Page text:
An investigation is underway in France to track down a group of men who allegedly attacked a 53-year-old Jewish man on Saturday as he was leaving the Saint-Ouen synagogue in the Seine-Saint-Denis department north of Paris.
The man, who owns a supermarket and has lived in the area for 15 years, said he was leaving the synagogue with a Rabbi at around 1:20 pm on Saturday when he was pursued by a man aged around 25.
As he walked along Rue du Docteur Bauer the man following him repeatedly called him “dirty Jew”. When he failed to react the attacker spat at him and when he told the man to stop, things turned ugly.
“He head-butted me, I was bleeding everywhere,” the victim was quoted as saying by Le Parisien.
He then spoke of how he tried to defend himself before the attacker was joined by two other men.
“They beat me up. They kicked me in the leg, back and that’s when the first attacker took out a knife. I heard the others saying ‘Go on, stab him, Jew’,” he recalled.
He said he then jumped on his attacker to get him to drop the knife and hit him as people shouted ‘call the police!’
The attackers eventually fled after kicking him in the stomach.
The victim reported the incident on Sunday and police are now working to identify the attackers and to determine the anti-Semitic nature of the attack.
The attack has been condemned by the National Bureau of Vigilance Against Anti-Semitism (BNVCA).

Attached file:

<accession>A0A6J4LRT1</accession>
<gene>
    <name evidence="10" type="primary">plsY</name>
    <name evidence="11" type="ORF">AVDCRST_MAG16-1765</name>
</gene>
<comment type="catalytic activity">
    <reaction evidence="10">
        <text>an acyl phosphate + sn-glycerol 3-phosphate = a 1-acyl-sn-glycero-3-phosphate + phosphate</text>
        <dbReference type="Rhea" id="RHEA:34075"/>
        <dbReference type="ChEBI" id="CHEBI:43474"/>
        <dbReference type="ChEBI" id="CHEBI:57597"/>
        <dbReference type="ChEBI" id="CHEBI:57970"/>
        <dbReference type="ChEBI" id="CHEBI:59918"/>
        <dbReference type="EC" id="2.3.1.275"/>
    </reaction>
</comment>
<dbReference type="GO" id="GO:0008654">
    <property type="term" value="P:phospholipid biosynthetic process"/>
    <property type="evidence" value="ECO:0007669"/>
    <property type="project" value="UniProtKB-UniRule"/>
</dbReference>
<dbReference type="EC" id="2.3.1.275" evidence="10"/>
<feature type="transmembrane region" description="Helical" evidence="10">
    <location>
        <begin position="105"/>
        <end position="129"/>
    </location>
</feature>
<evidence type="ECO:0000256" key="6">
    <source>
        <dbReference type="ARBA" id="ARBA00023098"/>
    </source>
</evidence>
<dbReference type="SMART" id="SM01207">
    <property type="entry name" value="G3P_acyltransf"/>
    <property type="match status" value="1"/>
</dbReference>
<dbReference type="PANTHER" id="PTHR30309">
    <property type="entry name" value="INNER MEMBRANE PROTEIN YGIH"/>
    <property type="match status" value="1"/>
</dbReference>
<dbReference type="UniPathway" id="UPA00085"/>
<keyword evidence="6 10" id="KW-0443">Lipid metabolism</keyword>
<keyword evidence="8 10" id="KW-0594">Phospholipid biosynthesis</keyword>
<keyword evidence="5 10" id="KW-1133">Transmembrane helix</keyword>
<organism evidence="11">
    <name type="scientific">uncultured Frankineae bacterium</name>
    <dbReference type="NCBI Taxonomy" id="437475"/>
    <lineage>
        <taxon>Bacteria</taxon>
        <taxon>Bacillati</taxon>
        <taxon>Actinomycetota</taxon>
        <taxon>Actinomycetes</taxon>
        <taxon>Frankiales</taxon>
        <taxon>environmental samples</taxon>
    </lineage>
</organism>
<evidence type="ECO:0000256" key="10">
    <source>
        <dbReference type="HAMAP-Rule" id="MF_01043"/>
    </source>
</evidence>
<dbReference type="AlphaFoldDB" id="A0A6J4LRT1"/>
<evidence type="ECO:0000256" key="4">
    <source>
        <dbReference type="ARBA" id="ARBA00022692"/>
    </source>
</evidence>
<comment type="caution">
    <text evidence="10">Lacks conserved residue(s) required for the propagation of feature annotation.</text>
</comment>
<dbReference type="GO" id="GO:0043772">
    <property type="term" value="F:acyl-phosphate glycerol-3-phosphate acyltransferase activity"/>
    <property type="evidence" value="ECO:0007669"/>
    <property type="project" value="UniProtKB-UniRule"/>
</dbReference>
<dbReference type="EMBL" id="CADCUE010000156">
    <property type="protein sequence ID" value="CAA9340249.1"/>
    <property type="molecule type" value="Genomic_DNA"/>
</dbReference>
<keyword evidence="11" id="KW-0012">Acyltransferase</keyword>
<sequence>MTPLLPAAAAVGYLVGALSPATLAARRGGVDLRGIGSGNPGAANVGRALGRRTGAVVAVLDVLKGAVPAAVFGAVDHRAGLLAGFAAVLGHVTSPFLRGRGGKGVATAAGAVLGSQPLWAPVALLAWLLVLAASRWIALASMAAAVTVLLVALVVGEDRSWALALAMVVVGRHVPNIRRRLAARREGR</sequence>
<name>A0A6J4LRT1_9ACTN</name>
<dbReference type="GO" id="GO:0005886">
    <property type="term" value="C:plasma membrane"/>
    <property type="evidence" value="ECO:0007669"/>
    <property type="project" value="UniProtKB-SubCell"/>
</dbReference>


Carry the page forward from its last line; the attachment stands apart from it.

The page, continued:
“Even if the sites for the Jewish community are under surveillance, Jews are still vulnerable targets in the streets and in shops,” the organization said in a statement to Le Parisien.
The attack comes amid a continuing and worrying rise in the number of anti-Semitic incidents in France.
Last year, 851 anti-Semitic acts were reported, compared with 423 the previous year, with acts of physical violence jumping to 241 from 105, according to France's Jewish umbrella organization CRIF.
Less than a month later, soldiers who were protecting a Jewish centre in Nice were attacked by a knife-wielding man and in February hundreds of Jewish graves were vandalized in a suspected anti-Semitic act that shocked the country.
On Sunday President Francois Hollande warned that the continued existence of racism and anti-Semitism meant "the worst could yet return", as he led commemorations at Struthof in the Alsace region, site of the only Nazi camp on French soil.